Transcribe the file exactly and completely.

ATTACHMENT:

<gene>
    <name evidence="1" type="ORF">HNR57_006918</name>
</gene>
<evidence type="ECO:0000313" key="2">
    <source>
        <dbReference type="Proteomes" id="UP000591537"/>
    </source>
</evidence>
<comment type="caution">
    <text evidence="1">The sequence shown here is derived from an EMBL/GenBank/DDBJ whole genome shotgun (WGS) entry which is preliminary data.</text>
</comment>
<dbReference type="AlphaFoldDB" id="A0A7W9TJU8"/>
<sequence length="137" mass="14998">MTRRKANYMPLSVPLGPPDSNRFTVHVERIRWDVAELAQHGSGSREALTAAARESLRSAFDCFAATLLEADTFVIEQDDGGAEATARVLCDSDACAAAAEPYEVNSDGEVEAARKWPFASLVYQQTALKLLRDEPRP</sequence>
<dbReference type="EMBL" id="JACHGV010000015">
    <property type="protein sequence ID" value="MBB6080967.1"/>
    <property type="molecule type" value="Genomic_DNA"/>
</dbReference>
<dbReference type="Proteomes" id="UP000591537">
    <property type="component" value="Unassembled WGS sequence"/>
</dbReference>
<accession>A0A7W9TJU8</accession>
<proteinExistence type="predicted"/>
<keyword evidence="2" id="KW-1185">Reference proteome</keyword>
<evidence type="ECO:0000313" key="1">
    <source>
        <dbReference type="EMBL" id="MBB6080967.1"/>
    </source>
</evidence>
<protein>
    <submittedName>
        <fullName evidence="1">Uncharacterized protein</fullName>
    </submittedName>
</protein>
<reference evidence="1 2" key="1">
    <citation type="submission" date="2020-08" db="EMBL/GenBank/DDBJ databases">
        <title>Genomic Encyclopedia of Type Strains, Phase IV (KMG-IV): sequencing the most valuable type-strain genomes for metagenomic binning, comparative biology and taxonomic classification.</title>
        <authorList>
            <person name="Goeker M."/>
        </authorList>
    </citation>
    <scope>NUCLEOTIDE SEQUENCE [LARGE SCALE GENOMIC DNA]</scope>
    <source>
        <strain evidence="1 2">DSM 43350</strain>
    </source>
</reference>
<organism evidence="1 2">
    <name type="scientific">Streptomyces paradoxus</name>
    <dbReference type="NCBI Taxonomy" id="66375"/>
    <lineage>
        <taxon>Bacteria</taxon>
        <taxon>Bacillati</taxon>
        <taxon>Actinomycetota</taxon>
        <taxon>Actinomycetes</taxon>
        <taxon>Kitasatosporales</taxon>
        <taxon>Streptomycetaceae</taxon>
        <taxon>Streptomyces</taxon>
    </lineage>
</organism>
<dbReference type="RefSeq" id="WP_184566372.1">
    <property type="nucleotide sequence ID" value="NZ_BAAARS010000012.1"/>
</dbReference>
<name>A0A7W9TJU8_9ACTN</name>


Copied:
<gene>
    <name evidence="1" type="ORF">HNR57_006918</name>
</gene>
<evidence type="ECO:0000313" key="2">
    <source>
        <dbReference type="Proteomes" id="UP000591537"/>
    </source>
</evidence>
<comment type="caution">
    <text evidence="1">The sequence shown here is derived from an EMBL/GenBank/DDBJ whole genome shotgun (WGS) entry which is preliminary data.</text>
</comment>
<dbReference type="AlphaFoldDB" id="A0A7W9TJU8"/>
<sequence length="137" mass="14998">MTRRKANYMPLSVPLGPPDSNRFTVHVERIRWDVAELAQHGSGSREALTAAARESLRSAFDCFAATLLEADTFVIEQDDGGAEATARVLCDSDACAAAAEPYEVNSDGEVEAARKWPFASLVYQQTALKLLRDEPRP</sequence>
<dbReference type="EMBL" id="JACHGV010000015">
    <property type="protein sequence ID" value="MBB6080967.1"/>
    <property type="molecule type" value="Genomic_DNA"/>
</dbReference>
<dbReference type="Proteomes" id="UP000591537">
    <property type="component" value="Unassembled WGS sequence"/>
</dbReference>
<accession>A0A7W9TJU8</accession>
<proteinExistence type="predicted"/>
<keyword evidence="2" id="KW-1185">Reference proteome</keyword>
<evidence type="ECO:0000313" key="1">
    <source>
        <dbReference type="EMBL" id="MBB6080967.1"/>
    </source>
</evidence>
<protein>
    <submittedName>
        <fullName evidence="1">Uncharacterized protein</fullName>
    </submittedName>
</protein>
<reference evidence="1 2" key="1">
    <citation type="submission" date="2020-08" db="EMBL/GenBank/DDBJ databases">
        <title>Genomic Encyclopedia of Type Strains, Phase IV (KMG-IV): sequencing the most valuable type-strain genomes for metagenomic binning, comparative biology and taxonomic classification.</title>
        <authorList>
            <person name="Goeker M."/>
        </authorList>
    </citation>
    <scope>NUCLEOTIDE SEQUENCE [LARGE SCALE GENOMIC DNA]</scope>
    <source>
        <strain evidence="1 2">DSM 43350</strain>
    </source>
</reference>
<organism evidence="1 2">
    <name type="scientific">Streptomyces paradoxus</name>
    <dbReference type="NCBI Taxonomy" id="66375"/>
    <lineage>
        <taxon>Bacteria</taxon>
        <taxon>Bacillati</taxon>
        <taxon>Actinomycetota</taxon>
        <taxon>Actinomycetes</taxon>
        <taxon>Kitasatosporales</taxon>
        <taxon>Streptomycetaceae</taxon>
        <taxon>Streptomyces</taxon>
    </lineage>
</organism>
<dbReference type="RefSeq" id="WP_184566372.1">
    <property type="nucleotide sequence ID" value="NZ_BAAARS010000012.1"/>
</dbReference>
<name>A0A7W9TJU8_9ACTN</name>